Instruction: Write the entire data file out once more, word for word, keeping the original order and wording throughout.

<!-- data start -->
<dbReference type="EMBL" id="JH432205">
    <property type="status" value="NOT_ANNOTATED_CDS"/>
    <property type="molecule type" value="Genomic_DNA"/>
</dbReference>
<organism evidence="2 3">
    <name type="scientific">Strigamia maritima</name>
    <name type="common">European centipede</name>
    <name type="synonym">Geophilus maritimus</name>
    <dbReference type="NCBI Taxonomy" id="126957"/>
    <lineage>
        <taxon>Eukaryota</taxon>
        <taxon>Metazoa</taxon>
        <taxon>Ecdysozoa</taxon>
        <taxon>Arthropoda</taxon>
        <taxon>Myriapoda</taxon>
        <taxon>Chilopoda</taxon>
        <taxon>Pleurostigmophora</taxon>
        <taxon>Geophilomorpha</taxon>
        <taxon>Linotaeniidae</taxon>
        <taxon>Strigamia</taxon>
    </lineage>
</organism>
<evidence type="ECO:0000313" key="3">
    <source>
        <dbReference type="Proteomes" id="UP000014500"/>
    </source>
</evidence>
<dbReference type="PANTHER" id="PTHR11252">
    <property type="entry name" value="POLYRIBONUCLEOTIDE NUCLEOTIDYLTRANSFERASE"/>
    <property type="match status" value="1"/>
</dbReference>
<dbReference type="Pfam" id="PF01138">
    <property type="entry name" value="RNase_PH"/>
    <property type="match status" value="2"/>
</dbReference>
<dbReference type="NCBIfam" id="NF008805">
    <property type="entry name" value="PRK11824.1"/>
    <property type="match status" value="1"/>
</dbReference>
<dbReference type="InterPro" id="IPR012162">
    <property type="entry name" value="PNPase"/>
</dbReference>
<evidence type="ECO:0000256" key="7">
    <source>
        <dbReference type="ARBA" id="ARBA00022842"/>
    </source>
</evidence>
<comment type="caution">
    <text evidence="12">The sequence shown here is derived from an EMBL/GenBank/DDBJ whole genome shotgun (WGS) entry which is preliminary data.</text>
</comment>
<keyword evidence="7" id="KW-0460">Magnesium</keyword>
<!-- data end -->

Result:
<dbReference type="EMBL" id="JH432205">
    <property type="status" value="NOT_ANNOTATED_CDS"/>
    <property type="molecule type" value="Genomic_DNA"/>
</dbReference>
<organism evidence="2 3">
    <name type="scientific">Strigamia maritima</name>
    <name type="common">European centipede</name>
    <name type="synonym">Geophilus maritimus</name>
    <dbReference type="NCBI Taxonomy" id="126957"/>
    <lineage>
        <taxon>Eukaryota</taxon>
        <taxon>Metazoa</taxon>
        <taxon>Ecdysozoa</taxon>
        <taxon>Arthropoda</taxon>
        <taxon>Myriapoda</taxon>
        <taxon>Chilopoda</taxon>
        <taxon>Pleurostigmophora</taxon>
        <taxon>Geophilomorpha</taxon>
        <taxon>Linotaeniidae</taxon>
        <taxon>Strigamia</taxon>
    </lineage>
</organism>
<evidence type="ECO:0000313" key="3">
    <source>
        <dbReference type="Proteomes" id="UP000014500"/>
    </source>
</evidence>
<dbReference type="PANTHER" id="PTHR11252">
    <property type="entry name" value="POLYRIBONUCLEOTIDE NUCLEOTIDYLTRANSFERASE"/>
    <property type="match status" value="1"/>
</dbReference>
<dbReference type="Pfam" id="PF01138">
    <property type="entry name" value="RNase_PH"/>
    <property type="match status" value="2"/>
</dbReference>
<dbReference type="NCBIfam" id="NF008805">
    <property type="entry name" value="PRK11824.1"/>
    <property type="match status" value="1"/>
</dbReference>
<dbReference type="InterPro" id="IPR012162">
    <property type="entry name" value="PNPase"/>
</dbReference>
<evidence type="ECO:0000256" key="7">
    <source>
        <dbReference type="ARBA" id="ARBA00022842"/>
    </source>
</evidence>
<comment type="caution">
    <text evidence="12">The sequence shown here is derived from an EMBL/GenBank/DDBJ whole genome shotgun (WGS) entry which is preliminary data.</text>
</comment>
<keyword evidence="7" id="KW-0460">Magnesium</keyword>